Upcoming Events

Lecture

Date: 
Wednesday, February 24, 2021 - 18:00 to 20:00
Location: 
Webinar

Najaf Sea palaeoshorelines, western Iraq

Investigation of palaeolake deposits in arid regions is important for determining the palaeohydrological conditions that imposed controls on human communities throughout antiquity. This is particularly important in Iraq where many early civilisations were located. Resolving this debate is critical because freshwater availability would have been vital for local populations and the development of agriculture in the early to mid Holocene. Ephemeral lakes in Iraq have the potential to make a useful contribution to these debates by providing data for the north of the Arabian Peninsula.

Between the Mesopotamian floodplain in the centre of Iraq and the western desert on the western border are a series of north-west to south-east aligned depositional basins which currently contain ephemeral lakes of varying sizes (Habaniyah, Razazza, Najaf, Sawa). These follow the line of the Abu-Jir-Euphrates fault zone and are fed by a series of wadis aligned across the desert from the southwest. Prior to the tectonic uplift that created these depressions, these wadis fed large fans. Whilst there is evidence of prehistoric cave dwelling in the natural caves formed in the Injana Formation that underlies the fan deposits, there is no direct age control on the fan deposits or the initial formation of these basins. It is therefore not known when these depressions began to fill with water and whether lake volumes have been greater in the past. The Najaf Sea has in recent memory been completely dry (1980s, satellite images). To the east of Najaf Sea, detailed investigation and radiocarbon dating of palaeochannels of the Euphrates has shown that the Euphrates river flowed close to this depression from 125 BC to 1258 AD (Jotheri et al., 2016).

In this project we aimed to date previous extents of the Najaf Sea, shown in paleoshorelines. This talk will present the context and importance of the Najaf Sea, fieldwork results from September 2019, shell and heavy mineral analyses and optically-stimulated luminescence dating results. We have recently been awarded NERC funds for radiocarbon analyses from the samples and also plan phytolith analysis.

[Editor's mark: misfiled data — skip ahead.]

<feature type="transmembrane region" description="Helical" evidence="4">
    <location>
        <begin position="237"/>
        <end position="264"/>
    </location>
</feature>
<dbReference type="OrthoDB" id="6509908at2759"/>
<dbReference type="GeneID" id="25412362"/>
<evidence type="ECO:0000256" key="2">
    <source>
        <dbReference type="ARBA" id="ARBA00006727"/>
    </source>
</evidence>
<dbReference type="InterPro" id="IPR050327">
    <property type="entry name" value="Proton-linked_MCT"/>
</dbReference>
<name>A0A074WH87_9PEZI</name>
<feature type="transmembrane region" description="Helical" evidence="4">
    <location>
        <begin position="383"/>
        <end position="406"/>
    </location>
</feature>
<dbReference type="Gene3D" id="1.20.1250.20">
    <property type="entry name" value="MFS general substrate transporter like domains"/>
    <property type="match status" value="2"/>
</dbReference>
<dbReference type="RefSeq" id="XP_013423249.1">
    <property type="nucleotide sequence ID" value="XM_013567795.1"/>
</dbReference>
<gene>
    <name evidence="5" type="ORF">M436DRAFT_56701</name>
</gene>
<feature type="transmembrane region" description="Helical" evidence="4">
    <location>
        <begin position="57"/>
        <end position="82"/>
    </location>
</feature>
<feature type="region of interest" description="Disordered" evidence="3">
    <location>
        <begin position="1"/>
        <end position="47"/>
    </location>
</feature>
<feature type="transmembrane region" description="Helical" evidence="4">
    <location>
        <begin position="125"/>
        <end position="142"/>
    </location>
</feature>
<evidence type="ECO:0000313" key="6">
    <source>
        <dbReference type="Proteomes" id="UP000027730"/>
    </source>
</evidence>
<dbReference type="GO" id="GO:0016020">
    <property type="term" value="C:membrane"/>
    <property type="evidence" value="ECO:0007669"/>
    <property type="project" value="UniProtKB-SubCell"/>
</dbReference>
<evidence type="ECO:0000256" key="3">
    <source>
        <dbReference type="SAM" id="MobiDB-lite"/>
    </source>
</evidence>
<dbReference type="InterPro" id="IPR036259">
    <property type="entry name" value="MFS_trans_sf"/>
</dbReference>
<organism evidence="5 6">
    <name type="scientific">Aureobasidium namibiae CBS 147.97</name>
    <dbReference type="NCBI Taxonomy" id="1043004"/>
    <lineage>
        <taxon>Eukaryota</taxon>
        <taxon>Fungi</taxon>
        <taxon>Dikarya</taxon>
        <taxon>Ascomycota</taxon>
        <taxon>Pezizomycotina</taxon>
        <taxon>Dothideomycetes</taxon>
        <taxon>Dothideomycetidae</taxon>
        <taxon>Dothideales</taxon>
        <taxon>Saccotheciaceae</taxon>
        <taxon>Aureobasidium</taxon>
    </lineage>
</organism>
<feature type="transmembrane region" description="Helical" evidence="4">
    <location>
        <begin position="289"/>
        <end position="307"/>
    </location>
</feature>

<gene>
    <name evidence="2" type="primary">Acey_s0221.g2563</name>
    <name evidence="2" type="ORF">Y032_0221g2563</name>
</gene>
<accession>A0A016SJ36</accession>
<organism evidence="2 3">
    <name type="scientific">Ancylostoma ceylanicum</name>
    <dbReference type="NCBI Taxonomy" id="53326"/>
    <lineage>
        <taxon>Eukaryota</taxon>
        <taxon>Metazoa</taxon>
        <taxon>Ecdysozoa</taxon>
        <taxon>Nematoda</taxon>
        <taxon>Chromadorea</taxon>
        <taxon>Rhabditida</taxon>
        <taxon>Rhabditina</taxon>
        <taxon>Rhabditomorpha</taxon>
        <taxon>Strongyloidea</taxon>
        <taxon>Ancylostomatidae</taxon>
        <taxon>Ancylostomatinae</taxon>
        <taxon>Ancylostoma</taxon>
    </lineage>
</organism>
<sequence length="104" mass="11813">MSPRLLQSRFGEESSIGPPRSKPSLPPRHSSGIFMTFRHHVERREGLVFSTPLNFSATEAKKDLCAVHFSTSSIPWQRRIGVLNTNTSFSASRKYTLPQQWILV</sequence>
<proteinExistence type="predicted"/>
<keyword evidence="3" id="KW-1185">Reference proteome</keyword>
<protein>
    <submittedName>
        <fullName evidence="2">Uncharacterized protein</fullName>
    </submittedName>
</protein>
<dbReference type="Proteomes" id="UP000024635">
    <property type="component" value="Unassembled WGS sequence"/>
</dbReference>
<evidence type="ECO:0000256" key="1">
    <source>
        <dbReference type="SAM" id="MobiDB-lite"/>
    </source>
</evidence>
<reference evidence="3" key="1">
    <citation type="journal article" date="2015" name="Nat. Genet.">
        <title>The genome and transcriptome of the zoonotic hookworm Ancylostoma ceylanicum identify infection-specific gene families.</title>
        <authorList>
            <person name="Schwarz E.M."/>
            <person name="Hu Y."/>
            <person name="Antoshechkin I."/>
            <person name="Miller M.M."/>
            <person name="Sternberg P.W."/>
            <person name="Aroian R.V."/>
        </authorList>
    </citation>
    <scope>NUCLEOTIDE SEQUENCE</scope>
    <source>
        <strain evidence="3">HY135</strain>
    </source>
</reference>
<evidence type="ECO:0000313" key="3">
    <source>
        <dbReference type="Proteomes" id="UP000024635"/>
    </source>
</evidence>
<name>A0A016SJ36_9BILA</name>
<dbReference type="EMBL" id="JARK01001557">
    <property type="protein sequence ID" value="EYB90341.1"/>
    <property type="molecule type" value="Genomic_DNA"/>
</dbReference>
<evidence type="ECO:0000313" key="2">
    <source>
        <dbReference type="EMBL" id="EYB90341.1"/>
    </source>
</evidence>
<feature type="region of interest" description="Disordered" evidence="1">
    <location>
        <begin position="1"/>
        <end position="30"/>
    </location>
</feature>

You can register for the webinar here.

Dr Becky Briant

Dr Becky Briant is a Reader in Quaternary Science at the Department of Geography, Birkbeck, University of London. She has a BA in Geography from the University of Cambridge (1993-1996) and an MSc in Quaternary Science from Royal Holloway, University of London (1997-98). She has been working on understanding Quaternary landscapes since her PhD in 1998-2002, focussing mainly on river and coastal deposits in the United Kingdom, improving radiocarbon dating pretreatments at the limits of the technique (Briant and Bateman, 2009; Briant et al., 2018a), undertaking large-scale optically-stimulated luminescence dating on river deposits (Briant et al., 2006, 2009, 2012) and working with numerical modellers to understand landscape processes (Briant et al., 2018b,c). Becky has worked with Palaeolithic archaeologists for many years to understand the timing and deposition of the sediments within which artefacts are found (Bates et al., 2007, 2010). Her interest in Iraqi landscapes began in 2017 whilst hosting Dr Ismael Al-Ameri for a year’s study visit working on records from the Mesopotamian marshes (Al-Ameri and Briant, 2019).

Dr Jaafar Jotheri

Jaafar Jotheri holds a PhD in Geoarchaeology from Durham University, he has over 15 years of experience in conducting archaeological excavations and surveys in Iraq focusing on the landscape of ancient Iraq and the ancient paths of rivers and canals that flowed through the lands in the past. Jaafar has more than 15 articles published in worldwide prestigious journals. 

Jaafar is currently an Assistant Professor and Vice-Dean in the Faculty of Archaeology at the University of Al-Qadisiyah, Iraq, where he teaches and supervises both undergraduate and postgraduate students. 

He has cooperated with several international universities conducting archaeological and historical projects in Iraq, including University College London, Manchester University, Durham University, Sapienza University of Rome, and Tokushima University. Jaafar has recieved funding from several international organisations, such as the British Institute for the Study of Iraq (London), the Nahrain Network (London), the Academic Research Institute in Iraq (USA), and the British Academy (London).